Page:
As the prospect of jointly-funded battery farms takes root in South Australia, Weber Shandwick’s Conscious Crowdsourcing report sheds light on the impact of a collaborative approach to social issues.
There are some weeks in which the world just seems to shift a little on its own axis. When the absurd becomes reality and we’re all left adrift wondering what on earth happened. January and February had four of them. Each.
In Australia, we appear to be in the midst of another. It’s worth remembering that only six days ago, useable battery power was considered the stuff of progressive automotive companies, imaginative billionaires and hyperactive bunnies. In reality, such was the common belief, we were years away from efficiently powering our homes with them.
But, quick as a flash, that’s been consigned to history. On Friday, Tesla’s Elon Musk and Atlassian’s Mike Cannon-Brookes’ tweet exchange set in motion a chain of events that appeared to catch State and Federal politicians off guard. Before the weekend was out, PM Malcolm Turnbull and Mr Musk had discussed grid-saving battery storage solutions; Mr Cannon-Brookes’ had promised to clear the inevitable bureaucratic hurdles that come with building a battery farm, at half the price, in 100 days, within a week; and consumers were left scratching their heads as to why such an apparently achievable solution had remained in the dark for so long.
Fast forward to Tuesday and the South Australian government announced its $550m energy plan, including a commitment to work hand-in-hand with the private sector to build Australia’s largest battery facility.
Whether Messrs Musk and Cannon-Brookes’ public brinkmanship was part of a carefully orchestrated campaign to grab the initiative from competitive battery solution providers is a moot point. What the events of the past week have shown is that complex social issues increasingly need private sector catalysts to deliver on public policy commitments.
It’s an issue that Weber Shandwick’s latest Innovation Trends Report, released today, addresses head on. Conscious Crowdsourcing examines the opportunity for organisations to engage and equip change-makers, policy makers, innovators and global citizens into organised and efficient collectives.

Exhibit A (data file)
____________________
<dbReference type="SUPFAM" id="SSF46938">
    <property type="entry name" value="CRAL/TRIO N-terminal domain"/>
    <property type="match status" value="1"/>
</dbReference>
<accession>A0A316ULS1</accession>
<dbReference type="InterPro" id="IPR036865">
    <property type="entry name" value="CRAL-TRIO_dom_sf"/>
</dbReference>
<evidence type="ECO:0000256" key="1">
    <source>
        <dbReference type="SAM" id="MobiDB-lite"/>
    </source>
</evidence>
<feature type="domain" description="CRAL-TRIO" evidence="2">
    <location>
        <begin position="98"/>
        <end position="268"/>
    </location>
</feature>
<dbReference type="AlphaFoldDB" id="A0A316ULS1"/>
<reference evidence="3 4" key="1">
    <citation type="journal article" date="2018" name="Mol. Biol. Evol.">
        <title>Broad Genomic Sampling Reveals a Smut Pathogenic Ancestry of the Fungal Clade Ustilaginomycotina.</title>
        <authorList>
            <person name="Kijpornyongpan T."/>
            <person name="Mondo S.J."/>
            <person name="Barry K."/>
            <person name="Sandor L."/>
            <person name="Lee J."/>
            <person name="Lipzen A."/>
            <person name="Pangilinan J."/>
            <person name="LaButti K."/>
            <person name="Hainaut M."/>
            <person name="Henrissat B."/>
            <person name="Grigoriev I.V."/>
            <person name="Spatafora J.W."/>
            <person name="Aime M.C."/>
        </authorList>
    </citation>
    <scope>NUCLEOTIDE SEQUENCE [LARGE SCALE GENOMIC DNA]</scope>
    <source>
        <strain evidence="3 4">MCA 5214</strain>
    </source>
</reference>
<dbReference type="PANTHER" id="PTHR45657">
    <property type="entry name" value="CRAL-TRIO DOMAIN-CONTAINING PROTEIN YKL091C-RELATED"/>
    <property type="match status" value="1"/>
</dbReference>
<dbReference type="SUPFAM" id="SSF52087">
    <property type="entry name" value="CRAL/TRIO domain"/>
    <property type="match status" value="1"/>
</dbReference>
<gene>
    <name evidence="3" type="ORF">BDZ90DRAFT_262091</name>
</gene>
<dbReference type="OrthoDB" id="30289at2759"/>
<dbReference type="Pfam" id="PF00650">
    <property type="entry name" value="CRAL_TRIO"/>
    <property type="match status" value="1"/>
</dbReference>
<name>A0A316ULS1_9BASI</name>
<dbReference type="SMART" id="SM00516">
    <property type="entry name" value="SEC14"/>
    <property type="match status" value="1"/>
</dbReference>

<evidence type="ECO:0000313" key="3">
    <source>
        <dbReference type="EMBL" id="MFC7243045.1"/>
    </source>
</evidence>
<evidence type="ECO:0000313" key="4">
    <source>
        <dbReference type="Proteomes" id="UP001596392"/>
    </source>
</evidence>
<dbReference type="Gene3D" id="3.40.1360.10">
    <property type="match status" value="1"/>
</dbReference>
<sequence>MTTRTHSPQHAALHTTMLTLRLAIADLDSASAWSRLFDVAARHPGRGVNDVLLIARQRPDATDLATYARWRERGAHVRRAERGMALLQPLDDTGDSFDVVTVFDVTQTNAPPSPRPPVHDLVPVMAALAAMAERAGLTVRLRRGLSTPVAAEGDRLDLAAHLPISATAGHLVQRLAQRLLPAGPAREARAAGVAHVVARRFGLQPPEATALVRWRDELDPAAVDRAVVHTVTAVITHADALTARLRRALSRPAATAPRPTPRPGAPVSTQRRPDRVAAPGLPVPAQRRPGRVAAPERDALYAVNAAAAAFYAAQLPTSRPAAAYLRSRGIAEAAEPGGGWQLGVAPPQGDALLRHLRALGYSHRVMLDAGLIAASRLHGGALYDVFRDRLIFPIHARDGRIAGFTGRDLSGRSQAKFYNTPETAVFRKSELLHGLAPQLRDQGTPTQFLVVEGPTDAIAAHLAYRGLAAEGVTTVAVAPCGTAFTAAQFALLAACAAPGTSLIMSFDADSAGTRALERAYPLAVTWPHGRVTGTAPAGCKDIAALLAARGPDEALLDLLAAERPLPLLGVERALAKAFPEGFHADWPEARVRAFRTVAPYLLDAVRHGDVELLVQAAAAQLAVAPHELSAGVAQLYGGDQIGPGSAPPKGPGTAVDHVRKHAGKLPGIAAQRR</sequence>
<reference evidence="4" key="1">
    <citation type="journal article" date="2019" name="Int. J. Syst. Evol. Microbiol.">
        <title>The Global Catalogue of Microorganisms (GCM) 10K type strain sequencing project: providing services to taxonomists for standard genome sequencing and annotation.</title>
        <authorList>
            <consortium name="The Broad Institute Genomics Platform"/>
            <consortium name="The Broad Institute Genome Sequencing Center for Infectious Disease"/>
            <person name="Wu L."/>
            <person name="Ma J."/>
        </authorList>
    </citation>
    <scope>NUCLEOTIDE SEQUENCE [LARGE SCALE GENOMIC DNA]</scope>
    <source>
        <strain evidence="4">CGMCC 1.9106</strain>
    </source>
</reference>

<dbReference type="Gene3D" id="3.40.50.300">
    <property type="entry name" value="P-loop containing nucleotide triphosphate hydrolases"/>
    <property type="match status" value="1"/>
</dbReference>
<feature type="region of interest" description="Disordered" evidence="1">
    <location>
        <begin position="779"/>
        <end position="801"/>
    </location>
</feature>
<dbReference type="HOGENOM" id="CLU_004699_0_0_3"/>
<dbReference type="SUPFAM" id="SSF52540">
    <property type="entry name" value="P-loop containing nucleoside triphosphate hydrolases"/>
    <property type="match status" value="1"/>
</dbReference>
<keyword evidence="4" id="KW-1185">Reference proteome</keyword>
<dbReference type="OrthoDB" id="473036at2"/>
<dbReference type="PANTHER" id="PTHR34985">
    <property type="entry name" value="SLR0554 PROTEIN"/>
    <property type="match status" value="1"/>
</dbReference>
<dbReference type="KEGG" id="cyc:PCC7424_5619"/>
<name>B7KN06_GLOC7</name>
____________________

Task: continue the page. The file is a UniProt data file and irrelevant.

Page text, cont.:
From the launch of Kickstarter in 2009 to the Women’s March movement in 2017, it explores the strategies deployed by business, governments and consumer groups to garner the necessary intellectual capital and resources that can affect change.
It’s unlikely the story of battery farms in South Australia will fade any time soon. The potential of 100MW battery technology being made available to South Australia’s energy-impoverished public has all the makings of a win-win-win for business, government and consumers alike. Add to that a blockbuster-like script that keeps us wondering if some very wealthy individuals can deliver a game-changing project before the clock strikes midnight, and we have some way to go before interest peaks.
But it’s difficult to shake the feeling that this flurry of activity sets an unnerving precedent for retrospective action: that the cashed-up-cavalry will always be around the corner when societal need looks likely to turn into societal collapse. The fact is, that’s simply not a viable solution to many of the world’s more significant social and environmental issues.
And that means there is a growing impetus for brands and social-cause movements to take steps to address some of the more pressing social and environment issues. But their role must be more than putting a public spotlight on an issue. Through acknowledging their collective potential to be the catalysts for the recruitment of the right support at the right time, their role is as much about outcomes as it is attention.
Social and environmental challenges demand the active engagement of multiple sources of information, ideas and resources. Cash matters, as does political goodwill. But waiting for the point at which a public inconvenience becomes a social challenge is not the time to reach for the checkbook. Deployed effectively, conscious crowdsourcing can heighten pressure to resolve issues before they become social crises.
We should expect to see more of it.
Ian Rumsby is Weber Shandwick Australia Chairman & Chief Strategy Officer, Asia Pacific. He also leads Weber Shandwick’s Asia Pacific Social Impact team.
To learn more about the Innovation Trends Report series, click here.